Can a Game Make You Cry?More Than a FeelingCan a Game Make You Cry? - RSS 2.0
You hit an unexpected realization: Boston was probably one of the top ten videogame level designers of all time.
Problem being, they weren't aware they were designing a level. If you told them of this undeniable fact when they were doing it, Tom Scholz and his group of Massachusetts-based musos would have looked at you strangely before returning to the important business of recording double-tracked guitar solos and working out how to get the hand-clap machine working. They would have had no conception what a level designer was. One who designed levels? But levels of what? It was the mid-'70s, where conventions like "levels" were the far-off fancy of the loopiest of lunatics.
They had a pop career to take care of, and that they did. If you wanted to be factual, you'll note their debut album sold 17 million records - certainly enough to keep a man in plectrums for quite some time. If you want to be mean, you'd argue they were instrumental in the power ballad's creation, so they should be crushed with enormous rocks. If you want to give them a bit more credit, you'll note that with "More Than a Feeling," they invented marrying an insistent circular chord progression with a tiny-tiny-BIG-BIG-repeat! structure, which the Pixies cheerily stole for "Debaser," which Nirvana stole for "Smells Like Teen Spirit," which everyone else stole to invent '90s rock. And if you want to be me, you'll note their real import in history is designing the best level in Guitar Hero.
Fellow Massachusettsians Harmonix clearly understood what they had in Boston's design when they imported this piece of carefully crafted aural-terrain into the world of Guitar Hero. Some credit must go to the developers: While the level was clearly Boston's genius, the game design itself was Harmonix's. This small developer's aim is to "create new ways for non-musicians to experience the unique joy that comes from making music." It's a noble one. Guitar Hero is the closest they've come to achieving their goals.
It's easy to bracket Guitar Hero with other abstract party games in the PS2's armory - rest it alongside your Dance Dance Revolutions and Singstars (what we do in Europe instead of Harmonix's Karaoke Revolution), and snootily dismiss it as just a giggle. Guitar Hero's more than that. While Singstar and DDR sit slightly to one side from the main thrust of videogame design, Guitar Hero engages us with one of its secret magics. It probably has a special game designer name, but for the sake of our argument, we're going to call it the "input fallacy"; one, that's basically what it does; and two, it's got that sort of ring of polysyllabic seriousness which implies I know what I'm talking about, instead of just desperately bluffing.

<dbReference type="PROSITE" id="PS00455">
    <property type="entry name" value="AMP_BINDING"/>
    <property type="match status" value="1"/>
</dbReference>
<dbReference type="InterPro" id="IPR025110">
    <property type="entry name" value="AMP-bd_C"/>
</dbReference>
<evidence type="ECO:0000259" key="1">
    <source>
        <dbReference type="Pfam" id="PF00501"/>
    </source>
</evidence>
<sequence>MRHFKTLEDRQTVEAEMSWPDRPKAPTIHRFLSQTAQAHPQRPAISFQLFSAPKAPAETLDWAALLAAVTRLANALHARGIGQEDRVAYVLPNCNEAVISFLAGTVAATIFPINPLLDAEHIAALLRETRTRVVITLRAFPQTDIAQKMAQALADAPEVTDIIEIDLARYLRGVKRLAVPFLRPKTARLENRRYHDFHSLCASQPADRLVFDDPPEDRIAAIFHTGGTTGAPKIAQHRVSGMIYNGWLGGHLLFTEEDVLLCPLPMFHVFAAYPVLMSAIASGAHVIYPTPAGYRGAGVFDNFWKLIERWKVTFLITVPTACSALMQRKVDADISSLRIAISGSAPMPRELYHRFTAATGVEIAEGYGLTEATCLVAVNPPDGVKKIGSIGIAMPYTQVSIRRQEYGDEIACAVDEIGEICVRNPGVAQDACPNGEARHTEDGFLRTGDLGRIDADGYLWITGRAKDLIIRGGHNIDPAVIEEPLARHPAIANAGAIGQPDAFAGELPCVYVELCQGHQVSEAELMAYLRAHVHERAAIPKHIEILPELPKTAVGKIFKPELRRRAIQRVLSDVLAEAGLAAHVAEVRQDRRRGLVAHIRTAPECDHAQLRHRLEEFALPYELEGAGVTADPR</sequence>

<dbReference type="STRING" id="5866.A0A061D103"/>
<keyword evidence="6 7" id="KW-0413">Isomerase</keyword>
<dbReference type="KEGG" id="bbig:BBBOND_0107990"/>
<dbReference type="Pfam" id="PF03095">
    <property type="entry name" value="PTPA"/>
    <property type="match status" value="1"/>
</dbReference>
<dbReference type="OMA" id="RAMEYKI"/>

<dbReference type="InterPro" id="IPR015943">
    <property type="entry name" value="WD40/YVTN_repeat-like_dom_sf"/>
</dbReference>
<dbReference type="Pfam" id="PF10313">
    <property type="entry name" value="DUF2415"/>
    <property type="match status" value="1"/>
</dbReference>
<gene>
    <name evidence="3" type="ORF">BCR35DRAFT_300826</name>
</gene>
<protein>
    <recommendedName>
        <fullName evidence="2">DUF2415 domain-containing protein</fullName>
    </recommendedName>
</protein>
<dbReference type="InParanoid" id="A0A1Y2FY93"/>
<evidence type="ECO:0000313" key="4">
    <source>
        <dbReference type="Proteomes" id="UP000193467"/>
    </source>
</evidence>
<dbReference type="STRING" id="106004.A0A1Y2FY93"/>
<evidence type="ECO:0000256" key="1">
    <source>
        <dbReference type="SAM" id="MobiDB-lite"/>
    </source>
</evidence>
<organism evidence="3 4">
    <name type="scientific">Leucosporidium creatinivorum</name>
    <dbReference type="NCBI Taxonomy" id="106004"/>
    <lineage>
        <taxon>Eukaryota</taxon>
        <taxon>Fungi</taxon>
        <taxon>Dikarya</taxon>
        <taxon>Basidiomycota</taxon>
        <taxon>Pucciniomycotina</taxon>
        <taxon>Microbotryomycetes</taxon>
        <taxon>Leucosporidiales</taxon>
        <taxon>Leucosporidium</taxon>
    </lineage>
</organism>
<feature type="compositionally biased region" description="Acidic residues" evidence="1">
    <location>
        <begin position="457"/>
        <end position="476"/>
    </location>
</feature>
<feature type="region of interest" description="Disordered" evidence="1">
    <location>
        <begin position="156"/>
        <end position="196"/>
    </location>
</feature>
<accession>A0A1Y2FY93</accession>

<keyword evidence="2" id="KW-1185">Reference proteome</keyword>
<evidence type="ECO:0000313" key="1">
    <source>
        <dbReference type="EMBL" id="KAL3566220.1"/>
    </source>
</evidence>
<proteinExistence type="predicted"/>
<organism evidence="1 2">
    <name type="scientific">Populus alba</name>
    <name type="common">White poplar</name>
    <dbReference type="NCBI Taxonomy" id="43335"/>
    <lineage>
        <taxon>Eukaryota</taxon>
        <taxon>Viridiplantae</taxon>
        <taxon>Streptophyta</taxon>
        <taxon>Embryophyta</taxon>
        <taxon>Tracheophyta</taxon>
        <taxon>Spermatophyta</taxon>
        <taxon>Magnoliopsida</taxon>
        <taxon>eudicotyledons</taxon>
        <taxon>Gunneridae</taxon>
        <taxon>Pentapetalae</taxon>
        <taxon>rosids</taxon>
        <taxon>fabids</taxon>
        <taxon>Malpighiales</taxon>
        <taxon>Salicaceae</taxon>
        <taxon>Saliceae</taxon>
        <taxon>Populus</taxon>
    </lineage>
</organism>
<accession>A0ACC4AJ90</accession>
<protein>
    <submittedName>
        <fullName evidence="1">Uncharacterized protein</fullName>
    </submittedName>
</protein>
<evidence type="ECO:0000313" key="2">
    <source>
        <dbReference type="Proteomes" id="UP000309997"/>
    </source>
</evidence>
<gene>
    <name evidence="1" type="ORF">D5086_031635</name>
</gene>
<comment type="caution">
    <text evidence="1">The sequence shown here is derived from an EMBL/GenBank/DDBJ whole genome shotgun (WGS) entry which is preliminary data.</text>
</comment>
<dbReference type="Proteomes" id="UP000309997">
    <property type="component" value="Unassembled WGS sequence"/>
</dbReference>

Which always helps.
Games trick you into thinking you're doing something more difficult and interesting than you actually are. In Prince of Persia, you may just be pressing a single button, you're rewarded with a powerful leap from the lead character. The fallacy is your brain connects your action to the animation - that it was you that did that, thus you should feel the rush of reward. Your actions created that reaction. In a real way, many of the best games are based around this, and games which fail to make you feel as if your on-controller actions connect to your onscreen actions are dismissed out of hand. This is why - say - Dragon's Lair connected with gamers less than the similar period's Defender, despite the spectacular difference in the visuals. In Dragon's Lair, there was no real sense that you were controlling Dirk the Daring. In Defender, your slightest twitch was magnified spectacularly on screen. In one, you watch the hero. In the other, you are the hero.